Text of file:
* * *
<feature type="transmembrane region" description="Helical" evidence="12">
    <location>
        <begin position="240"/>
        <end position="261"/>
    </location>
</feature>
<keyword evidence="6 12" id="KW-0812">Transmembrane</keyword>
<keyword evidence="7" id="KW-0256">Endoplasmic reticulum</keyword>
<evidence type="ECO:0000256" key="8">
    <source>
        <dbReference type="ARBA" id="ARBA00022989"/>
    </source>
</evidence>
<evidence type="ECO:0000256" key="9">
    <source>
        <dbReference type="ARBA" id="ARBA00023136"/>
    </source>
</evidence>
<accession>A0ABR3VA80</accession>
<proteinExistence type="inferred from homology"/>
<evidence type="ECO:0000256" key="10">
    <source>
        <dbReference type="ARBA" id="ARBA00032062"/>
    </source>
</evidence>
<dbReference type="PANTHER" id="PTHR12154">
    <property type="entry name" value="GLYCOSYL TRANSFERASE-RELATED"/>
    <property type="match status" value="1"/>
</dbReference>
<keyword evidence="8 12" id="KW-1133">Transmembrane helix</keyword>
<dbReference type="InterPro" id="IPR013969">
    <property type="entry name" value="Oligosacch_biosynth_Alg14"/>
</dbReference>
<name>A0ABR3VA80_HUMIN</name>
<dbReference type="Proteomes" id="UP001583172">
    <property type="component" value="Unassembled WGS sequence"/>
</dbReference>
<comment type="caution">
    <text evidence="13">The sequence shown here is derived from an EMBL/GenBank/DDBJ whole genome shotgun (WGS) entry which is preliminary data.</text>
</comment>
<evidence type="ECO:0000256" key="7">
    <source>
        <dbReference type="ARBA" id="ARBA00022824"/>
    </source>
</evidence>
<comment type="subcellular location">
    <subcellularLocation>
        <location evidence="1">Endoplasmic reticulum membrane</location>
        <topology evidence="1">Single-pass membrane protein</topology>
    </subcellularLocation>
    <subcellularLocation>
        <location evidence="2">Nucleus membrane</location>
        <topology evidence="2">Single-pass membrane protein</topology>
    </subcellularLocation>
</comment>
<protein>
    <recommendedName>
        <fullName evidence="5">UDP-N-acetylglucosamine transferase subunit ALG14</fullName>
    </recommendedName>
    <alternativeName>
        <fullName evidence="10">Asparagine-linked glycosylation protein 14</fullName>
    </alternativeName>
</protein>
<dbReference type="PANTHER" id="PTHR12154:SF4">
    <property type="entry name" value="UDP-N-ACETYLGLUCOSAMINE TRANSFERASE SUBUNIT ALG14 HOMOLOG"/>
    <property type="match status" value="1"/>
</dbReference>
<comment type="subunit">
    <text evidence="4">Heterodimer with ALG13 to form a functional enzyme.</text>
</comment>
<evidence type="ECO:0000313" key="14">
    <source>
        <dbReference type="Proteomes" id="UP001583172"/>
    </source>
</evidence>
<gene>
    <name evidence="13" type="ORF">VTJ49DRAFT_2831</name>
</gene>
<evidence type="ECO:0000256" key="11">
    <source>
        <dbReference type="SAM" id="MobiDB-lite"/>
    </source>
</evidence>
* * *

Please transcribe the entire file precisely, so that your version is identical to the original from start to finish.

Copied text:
<feature type="transmembrane region" description="Helical" evidence="12">
    <location>
        <begin position="240"/>
        <end position="261"/>
    </location>
</feature>
<keyword evidence="6 12" id="KW-0812">Transmembrane</keyword>
<keyword evidence="7" id="KW-0256">Endoplasmic reticulum</keyword>
<evidence type="ECO:0000256" key="8">
    <source>
        <dbReference type="ARBA" id="ARBA00022989"/>
    </source>
</evidence>
<evidence type="ECO:0000256" key="9">
    <source>
        <dbReference type="ARBA" id="ARBA00023136"/>
    </source>
</evidence>
<accession>A0ABR3VA80</accession>
<proteinExistence type="inferred from homology"/>
<evidence type="ECO:0000256" key="10">
    <source>
        <dbReference type="ARBA" id="ARBA00032062"/>
    </source>
</evidence>
<dbReference type="PANTHER" id="PTHR12154">
    <property type="entry name" value="GLYCOSYL TRANSFERASE-RELATED"/>
    <property type="match status" value="1"/>
</dbReference>
<keyword evidence="8 12" id="KW-1133">Transmembrane helix</keyword>
<dbReference type="InterPro" id="IPR013969">
    <property type="entry name" value="Oligosacch_biosynth_Alg14"/>
</dbReference>
<name>A0ABR3VA80_HUMIN</name>
<dbReference type="Proteomes" id="UP001583172">
    <property type="component" value="Unassembled WGS sequence"/>
</dbReference>
<comment type="caution">
    <text evidence="13">The sequence shown here is derived from an EMBL/GenBank/DDBJ whole genome shotgun (WGS) entry which is preliminary data.</text>
</comment>
<evidence type="ECO:0000256" key="7">
    <source>
        <dbReference type="ARBA" id="ARBA00022824"/>
    </source>
</evidence>
<comment type="subcellular location">
    <subcellularLocation>
        <location evidence="1">Endoplasmic reticulum membrane</location>
        <topology evidence="1">Single-pass membrane protein</topology>
    </subcellularLocation>
    <subcellularLocation>
        <location evidence="2">Nucleus membrane</location>
        <topology evidence="2">Single-pass membrane protein</topology>
    </subcellularLocation>
</comment>
<protein>
    <recommendedName>
        <fullName evidence="5">UDP-N-acetylglucosamine transferase subunit ALG14</fullName>
    </recommendedName>
    <alternativeName>
        <fullName evidence="10">Asparagine-linked glycosylation protein 14</fullName>
    </alternativeName>
</protein>
<dbReference type="PANTHER" id="PTHR12154:SF4">
    <property type="entry name" value="UDP-N-ACETYLGLUCOSAMINE TRANSFERASE SUBUNIT ALG14 HOMOLOG"/>
    <property type="match status" value="1"/>
</dbReference>
<comment type="subunit">
    <text evidence="4">Heterodimer with ALG13 to form a functional enzyme.</text>
</comment>
<evidence type="ECO:0000313" key="14">
    <source>
        <dbReference type="Proteomes" id="UP001583172"/>
    </source>
</evidence>
<gene>
    <name evidence="13" type="ORF">VTJ49DRAFT_2831</name>
</gene>
<evidence type="ECO:0000256" key="11">
    <source>
        <dbReference type="SAM" id="MobiDB-lite"/>
    </source>
</evidence>